- Researchers have diagnosed the oldest known case of prostate cancer in ancient Egypt (and the second oldest in history).
- Catalogued as M1, the unnamed wrapped Ptolemaic mummy, belonged to a man who died a slow, painful death at an age between 51 and 60.
- The study shows the prevalence of cancer in antiquity might have been underestimated.
Prostate cancer, one of the most common types of modern malignancies, did affect the ancient Egyptians, according to a radiological investigation of a 2,250 year old-mummy.
Kept at the National Archaeology Museum of Lisbon, and catalogued as M1, the unnamed wrapped Ptolemaic mummy (c. 285–30 BCE) was adorned with a cartonnage mask and bib, and boasted an elaborately painted shroud.
The mummy is that of an adult male -- "a view further justified by the preserved male perineal anatomy and an obvious mummified penis," Carlos Prates, a radiologist at Imagens Médicas Integradas in Lisbon, and colleagues write in a study now in press in the International Journal of Paleopathology.
The man, about 5ft 5in tall, was between 51 and 60 years old when he died a slow, painful death.
The researchers subjected the mummy to powerful Multi Detector Computerized Tomography (MDCT) scans. The specially designed protocol produced "really unusual high quality images," Prates told Discovery News.
Digital X-rays showed that M1 had been buried with crossed arms (a common pose in Ptolemaic mummies, although in the New Kingdom it was often associated with royals) and suffered from lumbosacral osteoarthritis, which was probably related to a lower lumbar scoliosis.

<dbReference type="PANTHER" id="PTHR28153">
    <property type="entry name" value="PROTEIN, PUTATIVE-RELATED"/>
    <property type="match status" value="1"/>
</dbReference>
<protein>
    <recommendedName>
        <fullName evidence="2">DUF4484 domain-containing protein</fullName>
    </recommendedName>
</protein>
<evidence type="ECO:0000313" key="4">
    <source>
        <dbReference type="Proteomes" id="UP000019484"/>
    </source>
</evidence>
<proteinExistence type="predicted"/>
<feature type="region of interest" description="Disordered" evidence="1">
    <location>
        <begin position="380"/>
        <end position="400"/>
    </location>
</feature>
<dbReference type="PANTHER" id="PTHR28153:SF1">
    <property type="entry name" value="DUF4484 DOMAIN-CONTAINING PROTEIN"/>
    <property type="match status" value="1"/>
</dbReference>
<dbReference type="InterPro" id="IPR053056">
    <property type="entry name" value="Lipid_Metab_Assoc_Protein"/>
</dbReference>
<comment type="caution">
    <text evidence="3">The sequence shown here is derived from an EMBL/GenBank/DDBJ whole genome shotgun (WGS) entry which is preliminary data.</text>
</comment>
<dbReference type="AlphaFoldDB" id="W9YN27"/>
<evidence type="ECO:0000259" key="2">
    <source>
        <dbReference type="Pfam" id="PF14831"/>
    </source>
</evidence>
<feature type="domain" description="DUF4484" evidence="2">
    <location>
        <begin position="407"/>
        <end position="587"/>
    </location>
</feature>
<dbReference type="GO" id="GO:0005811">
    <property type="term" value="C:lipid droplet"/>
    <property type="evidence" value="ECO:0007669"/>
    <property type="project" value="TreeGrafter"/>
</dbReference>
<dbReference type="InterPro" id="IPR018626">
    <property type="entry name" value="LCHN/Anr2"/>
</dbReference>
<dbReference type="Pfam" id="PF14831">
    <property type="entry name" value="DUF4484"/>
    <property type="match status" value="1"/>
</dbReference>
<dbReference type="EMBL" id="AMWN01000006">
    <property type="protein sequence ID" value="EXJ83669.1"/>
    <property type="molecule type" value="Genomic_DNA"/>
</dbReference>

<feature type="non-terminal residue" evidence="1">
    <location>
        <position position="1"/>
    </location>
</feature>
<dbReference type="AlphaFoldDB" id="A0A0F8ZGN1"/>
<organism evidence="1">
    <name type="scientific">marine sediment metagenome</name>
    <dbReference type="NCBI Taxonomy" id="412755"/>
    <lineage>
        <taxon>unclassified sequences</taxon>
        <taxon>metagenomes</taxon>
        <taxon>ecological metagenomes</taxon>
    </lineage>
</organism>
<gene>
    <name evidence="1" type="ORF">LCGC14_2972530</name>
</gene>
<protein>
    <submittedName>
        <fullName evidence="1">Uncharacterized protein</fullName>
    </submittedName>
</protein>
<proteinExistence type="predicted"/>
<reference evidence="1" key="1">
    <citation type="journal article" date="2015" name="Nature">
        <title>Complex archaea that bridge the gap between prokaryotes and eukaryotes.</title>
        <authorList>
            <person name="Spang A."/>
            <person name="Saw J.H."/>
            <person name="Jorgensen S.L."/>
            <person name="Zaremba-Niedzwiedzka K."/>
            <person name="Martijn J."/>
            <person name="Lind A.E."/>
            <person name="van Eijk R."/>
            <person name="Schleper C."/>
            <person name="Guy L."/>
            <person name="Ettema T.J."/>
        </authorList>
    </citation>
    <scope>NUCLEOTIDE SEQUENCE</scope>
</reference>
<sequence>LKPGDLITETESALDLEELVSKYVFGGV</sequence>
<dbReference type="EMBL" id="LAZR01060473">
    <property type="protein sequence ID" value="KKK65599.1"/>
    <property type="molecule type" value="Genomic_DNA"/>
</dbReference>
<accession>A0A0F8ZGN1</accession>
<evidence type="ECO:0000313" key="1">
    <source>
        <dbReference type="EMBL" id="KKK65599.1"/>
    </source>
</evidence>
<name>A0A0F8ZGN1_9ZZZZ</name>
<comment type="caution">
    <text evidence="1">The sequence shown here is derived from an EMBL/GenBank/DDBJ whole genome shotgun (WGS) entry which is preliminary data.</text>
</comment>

Several post-mortem fractures, possibly produced by mishandling when the mummy was transported to Europe, afflicted the body.
But that wasn't all they found. A pattern of round and dense tumors, measuring between 0.03 and 0.59 inches, interspersed M1’s pelvis and lumbar spine.
"The bone lesions were considered very suggestive of metastatic prostate cancer," wrote the researchers.
Indeed, prostatic carcinoma typically spreads to the pelvic region, the lumbar spine, the upper arm and leg bones, the ribs, ultimately reaching most of the skeleton.
Prates and colleagues considered other diseases as alternatives. But M1's sex, age, the distribution pattern of the lesions, their shape and density, strongly argued for prostate cancer.
"It is the oldest known case of prostate cancer in ancient Egypt and the second oldest case in history," Prates said.
The earliest diagnosis of metastasizing prostate carcinoma came in 2007, when researchers investigated the skeleton of a 2,700-year-old Scythian king who died, aged 40-50, in the steppe of Southern Siberia, Russia.
"This study shows that cancer did exist in antiquity, for sure in ancient Egypt. The main reason for the scarcity of examples found today might be the lower prevalence of carcinogens and the shorter life expectancy," Paula Veiga, a researcher in Egyptology, told Discovery News.
Moreover, high-resolution CT scanners, able to detect tiny tumors (measuring 0.03-0.07 inches in diameter), became available only in 2005. This suggests that earlier researchers might have missed several cases.
"This technology improved significantly the interpretation of data. Radiology, and its latest developments, like high resolution CT scan, is a phenomenal non-destructive tool in many fields of art and archeology," Prates said.